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Diatomaceous Earth – The Crazy Useful Powder

Diatomaceous earth (DE) is an amazing substance. It is composed of the fossilized shells of “diatoms” which are one-celled algae. They are a still a major source of food for marine life and have not changed a lot since dinosaurs walked the earth.

Diatoms are made of silica (sand) which makes up their exoskeletons or shells. As the diatoms die, they fall to the bottom of the sea or lakes that they live in. Today, we have deposits of diatoms that died 30 million years ago when the earth was mostly covered by water. These deposits are known as diatomaceous earth.

Where Can I Get It?

Like most things, you can get it at Amazon. Here is the one I recommend.

Diatomaceous earth can be used for a crazy number of things – from insecticides to filters to cleaning agents to health products, the list is amazing.

Insecticide – non-toxic for you but killer for them

Diatomaceous earth is virtually (don't breathe in the powder) non-toxic to humans and animals but it sure can get rid of bugs. Diatomaceous earth works to get rid of insects and other bugs because it is comprised of silica – the same thing that makes up glass.

The tiny edges in each bit of diatomaceous earth powder makes microscopic slices into a bug’s exoskeleton. The exoskeleton is what holds all the bug’s insides “inside” – including the moisture. When the tiny little glass edges cut into the exoskeleton – the bug dries out.

​You can dust inside and outside of your house to get rid of roaches, fleas, spiders, ants and other bugs that “bug” you.

Kill roaches using diatomaceous earth

Diatomaceous earth even works on something as insidious as fire ants – case studies show that it may take a while as it isn’t really “poison” but once they are dead, they probably won’t come back. Diatomaceous earth works faster for insect control in a hot, dry environment but it will work even in a humid area.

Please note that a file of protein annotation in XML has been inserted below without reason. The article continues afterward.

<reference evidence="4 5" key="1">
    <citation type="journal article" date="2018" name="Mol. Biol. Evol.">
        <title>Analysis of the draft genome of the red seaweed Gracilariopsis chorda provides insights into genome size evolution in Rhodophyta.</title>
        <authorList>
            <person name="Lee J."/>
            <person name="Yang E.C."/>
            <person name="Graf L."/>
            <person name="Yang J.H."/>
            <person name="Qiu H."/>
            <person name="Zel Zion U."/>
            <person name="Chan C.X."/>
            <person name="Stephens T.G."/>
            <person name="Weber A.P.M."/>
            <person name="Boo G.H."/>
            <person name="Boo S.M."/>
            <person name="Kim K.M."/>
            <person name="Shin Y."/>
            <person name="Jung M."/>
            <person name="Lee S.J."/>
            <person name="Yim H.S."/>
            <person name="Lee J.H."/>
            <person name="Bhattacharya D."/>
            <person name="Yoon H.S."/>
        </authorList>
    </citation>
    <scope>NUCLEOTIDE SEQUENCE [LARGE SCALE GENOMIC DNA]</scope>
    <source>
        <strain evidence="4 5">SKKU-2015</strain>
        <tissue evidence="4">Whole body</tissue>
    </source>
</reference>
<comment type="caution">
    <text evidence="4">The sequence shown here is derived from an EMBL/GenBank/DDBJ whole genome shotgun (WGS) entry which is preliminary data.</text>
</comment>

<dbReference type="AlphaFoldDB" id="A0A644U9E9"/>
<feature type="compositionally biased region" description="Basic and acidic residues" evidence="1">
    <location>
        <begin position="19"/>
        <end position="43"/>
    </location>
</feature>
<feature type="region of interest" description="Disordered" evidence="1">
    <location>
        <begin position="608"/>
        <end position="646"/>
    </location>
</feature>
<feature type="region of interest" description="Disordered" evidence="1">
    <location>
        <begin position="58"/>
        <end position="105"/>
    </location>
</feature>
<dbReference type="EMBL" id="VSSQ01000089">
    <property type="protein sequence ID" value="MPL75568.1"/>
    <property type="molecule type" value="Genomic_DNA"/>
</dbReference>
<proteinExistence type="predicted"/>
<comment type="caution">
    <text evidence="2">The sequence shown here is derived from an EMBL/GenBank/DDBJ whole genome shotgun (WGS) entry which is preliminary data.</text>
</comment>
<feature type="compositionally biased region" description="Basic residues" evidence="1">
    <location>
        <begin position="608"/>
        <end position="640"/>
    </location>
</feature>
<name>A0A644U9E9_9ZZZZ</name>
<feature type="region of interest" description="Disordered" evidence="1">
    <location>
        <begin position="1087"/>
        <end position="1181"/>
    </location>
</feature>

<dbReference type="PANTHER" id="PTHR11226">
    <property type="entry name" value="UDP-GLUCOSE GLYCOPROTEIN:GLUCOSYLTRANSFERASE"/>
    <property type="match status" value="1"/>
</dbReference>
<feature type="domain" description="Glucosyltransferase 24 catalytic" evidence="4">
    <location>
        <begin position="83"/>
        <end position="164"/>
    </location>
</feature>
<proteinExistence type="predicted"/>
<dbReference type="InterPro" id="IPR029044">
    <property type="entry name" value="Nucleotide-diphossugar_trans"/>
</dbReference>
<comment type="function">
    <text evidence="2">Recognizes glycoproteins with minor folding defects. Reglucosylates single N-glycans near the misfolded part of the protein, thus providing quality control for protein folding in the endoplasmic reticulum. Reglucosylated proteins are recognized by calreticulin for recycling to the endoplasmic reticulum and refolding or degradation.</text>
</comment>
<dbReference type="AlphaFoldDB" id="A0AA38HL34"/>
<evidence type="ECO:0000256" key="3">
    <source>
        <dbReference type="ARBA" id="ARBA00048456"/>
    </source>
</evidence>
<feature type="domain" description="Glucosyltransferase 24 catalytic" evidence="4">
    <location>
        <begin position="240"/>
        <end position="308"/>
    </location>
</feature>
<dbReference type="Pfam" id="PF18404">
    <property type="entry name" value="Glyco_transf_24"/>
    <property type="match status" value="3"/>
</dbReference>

To apply diatomaceous earth, use a rolling seed fertilizer or just poke some holes into the top of a coffee can and sprinkle around wherever you need it. You may need to reapply it a couple of times a season if it rains a lot but it isn’t biodegradable so it could work for a long time.

It is safe enough to use around pets and kids but you should avoid inhaling it. If you use diatomaceous earth outside around your lawn and garden, remember that you will be killing beneficial insects as well – but it may be worth it to you if you have ever had a flea infestation or stepped in a fire-ant mound. Most gardeners would say to keep it out of the actual garden – just on the lawn and around the house – inside and out. Lastly, it's important to use food grade diatomaceous earth for killing insects because chemical grade DE won't work for that purpose at all.

Health benefits – what and why?

Inside the body

Diatomaceous earth has been shown to have health benefits when taken internally. As mentioned above, there are two types of diatomaceous earth – chemical grade and food grade. Food grade diatomaceous earth can be taken internally and can treat a number of disorders – likely because of its silica content.

Recent studies show that diatomaceous earth taken internally can help to strengthen bones and joints, helping to prevent osteoarthritis and possibly even restoring some bone health. It may help to prevent premature aging and wrinkling of the skin, ward off Alzheimer’s disease, and maintain heart health. This is in part due to a possible lack of silica in some people but also because it may help to “scour” the body of bad fats. Eliminating or reducing bad cholesterol and triglycerides can help prevent risks associated with high cholesterol such as heart attacks and stroke.

It may also be effective as an anti-inflammatory and helps to remove intestinal bacteria and other overgrowth in the GI system. The GI system is the first line in the immune defense – so improving GI health boosts the immune system and helps the body ward off illnesses and eliminate toxins.

Diatomaceous earth skin treatment